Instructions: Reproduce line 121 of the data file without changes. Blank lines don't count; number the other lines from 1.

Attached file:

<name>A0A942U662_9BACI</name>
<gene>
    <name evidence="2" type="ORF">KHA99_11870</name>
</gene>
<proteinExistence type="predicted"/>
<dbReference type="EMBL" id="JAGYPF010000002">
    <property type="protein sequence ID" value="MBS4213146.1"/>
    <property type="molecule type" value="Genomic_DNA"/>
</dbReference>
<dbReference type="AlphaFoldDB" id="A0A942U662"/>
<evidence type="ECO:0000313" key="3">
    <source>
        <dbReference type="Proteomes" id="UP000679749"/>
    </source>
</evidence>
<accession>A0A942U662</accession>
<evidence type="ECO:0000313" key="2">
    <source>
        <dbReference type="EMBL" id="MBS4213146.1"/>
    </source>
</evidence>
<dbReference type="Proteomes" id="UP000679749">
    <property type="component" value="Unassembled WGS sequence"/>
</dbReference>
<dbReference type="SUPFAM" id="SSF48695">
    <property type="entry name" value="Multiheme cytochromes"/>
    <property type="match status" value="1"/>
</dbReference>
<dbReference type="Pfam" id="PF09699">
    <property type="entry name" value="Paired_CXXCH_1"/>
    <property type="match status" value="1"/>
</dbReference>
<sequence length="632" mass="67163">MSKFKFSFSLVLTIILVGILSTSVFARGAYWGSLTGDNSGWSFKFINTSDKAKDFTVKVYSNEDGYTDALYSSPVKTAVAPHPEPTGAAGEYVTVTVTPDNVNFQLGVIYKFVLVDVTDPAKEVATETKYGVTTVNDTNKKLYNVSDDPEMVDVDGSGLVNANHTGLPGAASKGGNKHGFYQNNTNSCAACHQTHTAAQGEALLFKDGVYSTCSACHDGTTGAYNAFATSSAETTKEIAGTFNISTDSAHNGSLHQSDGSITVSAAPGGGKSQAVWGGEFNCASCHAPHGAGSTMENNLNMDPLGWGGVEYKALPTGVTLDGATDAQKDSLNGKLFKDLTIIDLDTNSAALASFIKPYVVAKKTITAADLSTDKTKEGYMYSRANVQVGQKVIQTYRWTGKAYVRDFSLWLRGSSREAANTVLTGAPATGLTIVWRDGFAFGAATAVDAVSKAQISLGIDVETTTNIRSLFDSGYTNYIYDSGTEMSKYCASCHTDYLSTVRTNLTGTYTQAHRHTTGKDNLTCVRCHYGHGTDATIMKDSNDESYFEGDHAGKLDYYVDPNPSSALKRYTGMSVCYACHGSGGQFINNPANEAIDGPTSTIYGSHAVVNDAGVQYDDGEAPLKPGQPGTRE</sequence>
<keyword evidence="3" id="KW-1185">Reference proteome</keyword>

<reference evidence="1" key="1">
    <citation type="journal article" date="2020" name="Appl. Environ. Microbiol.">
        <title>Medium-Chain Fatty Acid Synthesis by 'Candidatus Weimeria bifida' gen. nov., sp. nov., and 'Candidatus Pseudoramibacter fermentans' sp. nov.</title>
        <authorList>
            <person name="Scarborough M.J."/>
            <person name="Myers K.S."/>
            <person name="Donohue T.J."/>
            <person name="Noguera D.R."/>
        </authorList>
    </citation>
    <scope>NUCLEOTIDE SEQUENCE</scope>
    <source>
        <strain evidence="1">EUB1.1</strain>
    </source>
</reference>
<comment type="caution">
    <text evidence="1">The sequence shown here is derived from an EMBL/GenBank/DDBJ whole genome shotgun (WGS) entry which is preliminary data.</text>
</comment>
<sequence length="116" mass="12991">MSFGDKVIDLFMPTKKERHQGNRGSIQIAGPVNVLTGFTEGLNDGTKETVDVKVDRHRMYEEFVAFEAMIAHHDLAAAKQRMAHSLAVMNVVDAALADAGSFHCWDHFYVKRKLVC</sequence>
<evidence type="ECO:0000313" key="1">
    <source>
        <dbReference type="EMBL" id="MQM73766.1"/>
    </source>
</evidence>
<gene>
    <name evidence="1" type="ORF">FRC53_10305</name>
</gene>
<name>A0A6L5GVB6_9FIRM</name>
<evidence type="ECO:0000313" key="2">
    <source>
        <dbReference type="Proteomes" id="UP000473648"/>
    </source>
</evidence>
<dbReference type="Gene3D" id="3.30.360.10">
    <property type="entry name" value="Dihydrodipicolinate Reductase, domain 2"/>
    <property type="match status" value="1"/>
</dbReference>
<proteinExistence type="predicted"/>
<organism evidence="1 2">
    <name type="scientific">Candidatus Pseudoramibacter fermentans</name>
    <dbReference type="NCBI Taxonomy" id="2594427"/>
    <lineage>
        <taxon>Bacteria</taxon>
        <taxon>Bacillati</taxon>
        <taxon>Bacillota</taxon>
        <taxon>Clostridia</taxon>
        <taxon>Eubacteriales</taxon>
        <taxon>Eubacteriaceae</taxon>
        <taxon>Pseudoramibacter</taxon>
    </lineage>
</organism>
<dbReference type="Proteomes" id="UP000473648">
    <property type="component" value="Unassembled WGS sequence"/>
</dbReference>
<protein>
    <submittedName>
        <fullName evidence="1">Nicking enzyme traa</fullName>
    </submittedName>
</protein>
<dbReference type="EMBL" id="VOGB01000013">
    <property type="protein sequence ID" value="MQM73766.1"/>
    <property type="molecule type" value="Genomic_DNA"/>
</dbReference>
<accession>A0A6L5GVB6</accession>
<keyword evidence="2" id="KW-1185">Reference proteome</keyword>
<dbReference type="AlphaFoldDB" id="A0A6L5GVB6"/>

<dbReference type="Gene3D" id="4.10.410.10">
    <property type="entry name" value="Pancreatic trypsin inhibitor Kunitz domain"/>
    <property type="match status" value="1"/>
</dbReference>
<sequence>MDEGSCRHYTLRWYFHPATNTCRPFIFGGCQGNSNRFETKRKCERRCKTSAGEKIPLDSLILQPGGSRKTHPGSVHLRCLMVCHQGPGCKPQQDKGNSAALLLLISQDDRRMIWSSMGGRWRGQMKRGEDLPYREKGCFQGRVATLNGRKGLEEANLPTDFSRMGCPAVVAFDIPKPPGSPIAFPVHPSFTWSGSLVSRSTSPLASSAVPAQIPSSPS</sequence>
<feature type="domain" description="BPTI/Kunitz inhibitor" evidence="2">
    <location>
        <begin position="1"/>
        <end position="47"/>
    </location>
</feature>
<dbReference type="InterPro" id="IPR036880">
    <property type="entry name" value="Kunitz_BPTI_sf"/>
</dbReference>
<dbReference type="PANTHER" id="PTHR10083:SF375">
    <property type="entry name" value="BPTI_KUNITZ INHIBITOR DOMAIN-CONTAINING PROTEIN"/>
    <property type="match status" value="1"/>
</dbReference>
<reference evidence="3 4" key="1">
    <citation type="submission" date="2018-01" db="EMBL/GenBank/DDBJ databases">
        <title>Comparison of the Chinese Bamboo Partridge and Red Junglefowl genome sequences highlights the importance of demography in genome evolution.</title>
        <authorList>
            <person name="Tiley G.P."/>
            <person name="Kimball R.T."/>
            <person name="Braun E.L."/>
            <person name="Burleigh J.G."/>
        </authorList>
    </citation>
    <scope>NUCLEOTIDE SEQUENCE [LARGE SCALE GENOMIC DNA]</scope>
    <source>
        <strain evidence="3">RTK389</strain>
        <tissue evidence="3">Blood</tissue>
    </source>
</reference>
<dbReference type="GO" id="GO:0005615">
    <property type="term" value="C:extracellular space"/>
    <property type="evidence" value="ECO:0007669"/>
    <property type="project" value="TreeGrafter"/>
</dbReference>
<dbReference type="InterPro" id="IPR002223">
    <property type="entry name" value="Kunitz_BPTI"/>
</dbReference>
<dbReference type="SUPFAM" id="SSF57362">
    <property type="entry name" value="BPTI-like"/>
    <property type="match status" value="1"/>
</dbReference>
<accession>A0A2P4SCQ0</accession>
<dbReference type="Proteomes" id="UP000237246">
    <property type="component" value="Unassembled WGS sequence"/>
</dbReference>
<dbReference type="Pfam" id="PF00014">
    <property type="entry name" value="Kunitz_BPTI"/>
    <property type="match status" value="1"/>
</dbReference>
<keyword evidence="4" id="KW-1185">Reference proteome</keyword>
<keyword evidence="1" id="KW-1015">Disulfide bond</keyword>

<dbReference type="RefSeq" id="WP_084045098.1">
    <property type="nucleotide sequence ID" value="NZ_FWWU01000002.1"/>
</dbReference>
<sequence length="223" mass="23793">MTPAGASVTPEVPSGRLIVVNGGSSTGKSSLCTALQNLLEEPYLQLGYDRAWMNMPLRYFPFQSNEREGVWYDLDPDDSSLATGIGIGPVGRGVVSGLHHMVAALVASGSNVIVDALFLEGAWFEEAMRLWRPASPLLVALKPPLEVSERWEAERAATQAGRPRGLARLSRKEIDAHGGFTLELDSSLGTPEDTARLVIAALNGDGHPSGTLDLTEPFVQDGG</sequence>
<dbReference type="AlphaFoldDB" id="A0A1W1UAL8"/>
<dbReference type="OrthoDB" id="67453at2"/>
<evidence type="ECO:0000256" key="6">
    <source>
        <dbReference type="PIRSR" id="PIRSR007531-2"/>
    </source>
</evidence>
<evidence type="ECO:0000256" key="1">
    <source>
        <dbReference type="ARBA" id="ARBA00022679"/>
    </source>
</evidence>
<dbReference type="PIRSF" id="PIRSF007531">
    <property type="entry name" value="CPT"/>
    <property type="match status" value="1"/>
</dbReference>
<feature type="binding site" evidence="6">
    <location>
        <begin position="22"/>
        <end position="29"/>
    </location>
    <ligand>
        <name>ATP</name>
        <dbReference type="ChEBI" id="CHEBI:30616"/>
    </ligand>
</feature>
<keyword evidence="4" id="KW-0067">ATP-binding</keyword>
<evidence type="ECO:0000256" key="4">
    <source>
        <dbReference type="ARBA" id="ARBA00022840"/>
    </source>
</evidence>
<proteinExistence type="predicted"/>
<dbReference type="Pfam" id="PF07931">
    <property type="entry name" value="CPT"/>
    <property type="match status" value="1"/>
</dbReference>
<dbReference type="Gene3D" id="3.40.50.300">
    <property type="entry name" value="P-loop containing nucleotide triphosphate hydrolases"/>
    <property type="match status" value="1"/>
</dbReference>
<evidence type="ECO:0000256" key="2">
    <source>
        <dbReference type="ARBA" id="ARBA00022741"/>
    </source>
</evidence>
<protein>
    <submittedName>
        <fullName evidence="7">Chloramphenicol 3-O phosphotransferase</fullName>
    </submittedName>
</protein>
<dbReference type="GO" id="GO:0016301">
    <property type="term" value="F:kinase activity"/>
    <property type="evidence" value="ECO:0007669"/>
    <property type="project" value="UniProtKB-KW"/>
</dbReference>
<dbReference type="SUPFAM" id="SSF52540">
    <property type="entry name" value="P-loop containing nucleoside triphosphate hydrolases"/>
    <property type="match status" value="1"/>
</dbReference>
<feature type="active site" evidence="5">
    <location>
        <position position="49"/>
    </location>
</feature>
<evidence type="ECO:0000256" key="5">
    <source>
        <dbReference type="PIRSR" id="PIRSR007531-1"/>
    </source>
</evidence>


        <title>Comparison of the Chinese Bamboo Partridge and Red Junglefowl genome sequences highlights the importance of demography in genome evolution.</title>